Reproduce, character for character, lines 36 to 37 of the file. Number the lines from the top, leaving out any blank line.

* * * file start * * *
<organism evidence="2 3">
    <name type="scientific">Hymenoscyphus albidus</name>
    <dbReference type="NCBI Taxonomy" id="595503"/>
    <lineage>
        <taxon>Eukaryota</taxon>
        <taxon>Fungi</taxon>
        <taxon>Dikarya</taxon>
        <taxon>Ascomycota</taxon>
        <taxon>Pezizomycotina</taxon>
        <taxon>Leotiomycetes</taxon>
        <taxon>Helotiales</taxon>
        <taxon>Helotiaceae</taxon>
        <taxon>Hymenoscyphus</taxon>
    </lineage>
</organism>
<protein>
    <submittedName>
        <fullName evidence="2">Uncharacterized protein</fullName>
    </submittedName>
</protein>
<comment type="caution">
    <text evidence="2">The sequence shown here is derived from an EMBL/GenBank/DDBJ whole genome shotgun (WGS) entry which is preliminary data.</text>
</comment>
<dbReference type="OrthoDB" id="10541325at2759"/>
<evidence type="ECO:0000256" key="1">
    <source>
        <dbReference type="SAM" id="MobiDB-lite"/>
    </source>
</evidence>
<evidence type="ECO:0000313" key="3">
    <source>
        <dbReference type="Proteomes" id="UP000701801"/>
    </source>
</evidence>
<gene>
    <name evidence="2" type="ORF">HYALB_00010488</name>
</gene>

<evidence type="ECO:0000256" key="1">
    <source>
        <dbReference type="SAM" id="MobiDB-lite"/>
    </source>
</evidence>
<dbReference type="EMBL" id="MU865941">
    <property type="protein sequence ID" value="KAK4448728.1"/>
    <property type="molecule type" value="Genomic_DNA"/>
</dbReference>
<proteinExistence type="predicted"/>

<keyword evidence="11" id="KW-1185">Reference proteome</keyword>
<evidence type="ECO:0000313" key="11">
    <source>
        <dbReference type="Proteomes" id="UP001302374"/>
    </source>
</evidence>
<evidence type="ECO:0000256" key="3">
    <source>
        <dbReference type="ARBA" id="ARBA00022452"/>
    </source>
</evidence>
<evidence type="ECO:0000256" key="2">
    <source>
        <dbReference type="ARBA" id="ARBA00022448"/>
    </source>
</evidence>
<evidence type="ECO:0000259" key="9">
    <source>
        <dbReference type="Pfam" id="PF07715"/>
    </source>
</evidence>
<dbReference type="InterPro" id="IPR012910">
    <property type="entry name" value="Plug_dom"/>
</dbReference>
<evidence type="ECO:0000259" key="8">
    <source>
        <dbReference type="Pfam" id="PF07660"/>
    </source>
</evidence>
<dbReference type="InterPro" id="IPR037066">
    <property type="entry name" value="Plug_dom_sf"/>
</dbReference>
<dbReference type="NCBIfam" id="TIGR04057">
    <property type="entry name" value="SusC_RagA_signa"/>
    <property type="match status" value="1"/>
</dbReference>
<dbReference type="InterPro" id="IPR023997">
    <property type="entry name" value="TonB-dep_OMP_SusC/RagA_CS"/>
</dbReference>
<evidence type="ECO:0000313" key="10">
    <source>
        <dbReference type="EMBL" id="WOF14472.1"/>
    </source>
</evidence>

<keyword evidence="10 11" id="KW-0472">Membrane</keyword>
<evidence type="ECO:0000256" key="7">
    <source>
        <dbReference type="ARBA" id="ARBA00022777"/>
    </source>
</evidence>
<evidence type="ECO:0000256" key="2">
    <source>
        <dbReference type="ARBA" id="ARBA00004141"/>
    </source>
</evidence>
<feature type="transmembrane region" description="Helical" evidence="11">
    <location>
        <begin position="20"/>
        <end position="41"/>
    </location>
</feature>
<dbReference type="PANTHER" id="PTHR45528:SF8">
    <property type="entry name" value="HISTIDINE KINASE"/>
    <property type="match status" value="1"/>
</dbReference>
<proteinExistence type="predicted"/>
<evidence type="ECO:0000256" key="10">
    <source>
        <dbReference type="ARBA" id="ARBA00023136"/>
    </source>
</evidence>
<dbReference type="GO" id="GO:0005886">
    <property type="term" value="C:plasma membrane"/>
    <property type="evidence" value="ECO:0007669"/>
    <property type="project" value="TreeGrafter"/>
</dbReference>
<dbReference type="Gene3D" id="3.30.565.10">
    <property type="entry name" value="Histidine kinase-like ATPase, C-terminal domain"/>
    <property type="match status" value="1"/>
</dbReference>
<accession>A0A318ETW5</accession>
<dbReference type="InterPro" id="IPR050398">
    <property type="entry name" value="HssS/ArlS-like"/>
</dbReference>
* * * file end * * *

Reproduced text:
    <name evidence="2" type="ORF">HYALB_00010488</name>
</gene>